For May 2008 or December 2007 graduates:
Do you want to have a smalll town solo practice in the not too distant future? Robert L. Caummisar, a solo practitioner in Grayson, Kentucky, would like to interview you over this coming Christmas break. His plan is to hire a recent or soon-to-be graduate as a clerk/paralegal with employment as an associate attorney upon bar exam passage. Then, in 3 to 5 years, you would become a partner; and in 4 to 6 more years, Mr. Caummisar hopes to retire and have you take over his practice and equipped office.
Here's all his contact information: Robert L. Caummisar, Attorney at Law, 301 West Main Street, Grayson KY 41143-1299. Phone: (606) 474-9522. Fax: (606) 474-4422.
A new documentary about Justice Brandeis had its premiere at the University of Louisville's Brandeis School of Law on November 13, 2008. It also ran all day, November 14. The documentary was commissioned by Savings Bank Life Insurance Company in commemoration of the 100th anniversary of its creation, 1907-2007 and was produced by Stuart Television Productions. The program will air on PBS On January 8, 2008 at 9:00 p.m..
The documentary, Justice Louis D. Brandeis: The People's Attorney, celebrates Brandeis' commitment to public service and was produced by Charles Stuart, recipient of six national Emmys, two Duponts, and various other national awards for producing, investigative reporting, and writing. Charles Stuart visited the law school and photographed many of the papers, photographs and other documents in the Brandeis Papers collection. He consulted with Kurt Metzmeier and Scott Campbell about the collection and interviewed Rabbi Joe Rooks Rapport and Laura Rothstein for the documentary. Charles Tachau, '48, grandson of Alfred Brandeis (brother of Louis Brandeis) provided additional family photographs. Appreciation is also expressed to David Ensign, acting dean in 2006, for his support of the project.
The creation of the Savings Bank Life Insurance Company in 1907 was made possible by the legislative groundwork laid by Brandeis. It allowed for savings banks to provide life insurance, and it was in response to the abuses of the life insurance companies of the time. At least one biographer has referred to this as what Brandies considered his greatest achievement. Alfred Lief, Brandeis: The Personal History of an American Ideal 105 (1936).
The documentary will be aired on KET1 on January 8, 2008, at 9 pm. It will air on KET2 on January 14 at 10 pm.
About Louis D. Brandeis
Louis D. Brandeis was born on November 13, 1856, in Louisville, Kentucky. His earliest memories are of his mother serving food to Union soldiers in his front yard. He left Louisville at age 16 and later graduated from Harvard Law School, had a brilliant career as a practicing lawyer and advocate on behalf of numerous public causes, and became an Associate Justice of the Supreme Court in 1916, at age 60. He resigned from the Court in 1939, and died in 1941. He chose the University of Louisville's School of Law as the final resting place for his remains. Although he never returned to live in Louisville, family members and their descendants remained in Louisville, and he continued to be connected to his family, to Louisville, to the University of Louisville, and to the Law School. The Law School was renamed the Louis D. Brandeis School of Law in 1997. The Law Library houses the Louis Dembitz Brandeis (1856-1941) Papers. The Papers reflect the varied personal and professional interests of a Louisville native, Boston attorney, and Associate Justice of the Supreme Court of the United States. To access a guide to these papers, click here.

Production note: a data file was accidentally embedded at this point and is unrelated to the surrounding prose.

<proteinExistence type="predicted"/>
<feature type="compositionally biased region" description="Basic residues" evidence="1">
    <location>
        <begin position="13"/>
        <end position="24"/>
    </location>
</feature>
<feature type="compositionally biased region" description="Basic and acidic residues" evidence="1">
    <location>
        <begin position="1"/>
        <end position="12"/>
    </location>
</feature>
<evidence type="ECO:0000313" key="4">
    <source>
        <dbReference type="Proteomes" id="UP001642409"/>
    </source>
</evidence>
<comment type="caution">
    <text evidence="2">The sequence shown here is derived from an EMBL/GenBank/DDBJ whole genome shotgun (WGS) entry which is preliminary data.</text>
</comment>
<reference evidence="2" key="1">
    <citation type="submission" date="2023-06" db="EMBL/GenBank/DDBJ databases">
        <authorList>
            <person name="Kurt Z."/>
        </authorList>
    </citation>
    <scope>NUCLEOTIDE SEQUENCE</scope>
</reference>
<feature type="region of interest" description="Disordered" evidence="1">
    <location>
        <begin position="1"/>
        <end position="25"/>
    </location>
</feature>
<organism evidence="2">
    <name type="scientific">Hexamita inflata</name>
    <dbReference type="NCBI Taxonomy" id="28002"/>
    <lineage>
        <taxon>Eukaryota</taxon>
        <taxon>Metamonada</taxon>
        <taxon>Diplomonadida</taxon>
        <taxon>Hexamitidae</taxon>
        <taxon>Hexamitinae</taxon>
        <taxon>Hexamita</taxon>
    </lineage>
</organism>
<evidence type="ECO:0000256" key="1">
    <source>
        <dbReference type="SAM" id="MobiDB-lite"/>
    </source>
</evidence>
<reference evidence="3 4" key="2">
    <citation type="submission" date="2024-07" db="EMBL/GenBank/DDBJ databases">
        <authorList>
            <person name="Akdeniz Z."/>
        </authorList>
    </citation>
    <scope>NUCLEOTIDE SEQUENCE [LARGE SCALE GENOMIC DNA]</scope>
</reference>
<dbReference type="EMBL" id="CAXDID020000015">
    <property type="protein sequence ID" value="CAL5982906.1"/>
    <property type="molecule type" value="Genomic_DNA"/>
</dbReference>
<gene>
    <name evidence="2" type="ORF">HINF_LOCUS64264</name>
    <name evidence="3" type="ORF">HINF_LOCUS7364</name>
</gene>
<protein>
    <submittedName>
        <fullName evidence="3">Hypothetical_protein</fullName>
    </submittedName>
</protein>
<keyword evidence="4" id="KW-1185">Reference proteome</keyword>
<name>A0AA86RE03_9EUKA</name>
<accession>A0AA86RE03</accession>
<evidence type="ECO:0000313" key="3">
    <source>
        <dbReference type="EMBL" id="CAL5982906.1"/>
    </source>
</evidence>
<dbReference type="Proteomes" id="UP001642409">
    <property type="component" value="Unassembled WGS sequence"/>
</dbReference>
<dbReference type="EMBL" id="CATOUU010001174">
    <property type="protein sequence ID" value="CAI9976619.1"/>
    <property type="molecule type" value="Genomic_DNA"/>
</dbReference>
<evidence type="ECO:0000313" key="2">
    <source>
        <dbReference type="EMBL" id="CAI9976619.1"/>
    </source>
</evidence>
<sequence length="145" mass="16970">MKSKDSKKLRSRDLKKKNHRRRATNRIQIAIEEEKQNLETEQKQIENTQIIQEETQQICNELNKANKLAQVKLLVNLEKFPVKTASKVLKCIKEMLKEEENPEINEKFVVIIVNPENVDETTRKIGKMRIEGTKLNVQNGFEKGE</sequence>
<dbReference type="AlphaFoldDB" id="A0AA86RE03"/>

Have you ever wondered what it would be like to be a lobbyist? Two Louisville Law alums, Nathan Miller, class of 2002 (legislative analyst for the Marijuana Policy Project in Washington DC) and Tim Corrigan, class of 2000 (managing partner for the Rotunda Group LLC, Government Relations for Business, based here in Louisville) will talk with you about this very interesting "alternative use" for your law degree.
Come to room #175 over the noon hour on Monday, November 19th, eat pizza and hear all about what it is like to be a lobbyist at the national, state and local levels.
U.S. Supreme Court Chief Justice John G. Roberts Jr. has appointed Kentucky Chief Justice Joseph E. Lambert to the Committee on Federal-State Jurisdiction of the Judicial Conference of the United States. The three-year appointment was effective Oct. 15, 2007. Lambert is one of six new members appointed to the 14-member committee. The membership includes state Supreme Court chief justices from Delaware, Kentucky, Montana and Pennsylvania; four U.S. Circuit Court of Appeals judges; four U.S. District Court judges; one U.S. bankruptcy judge; and one U.S. magistrate judge.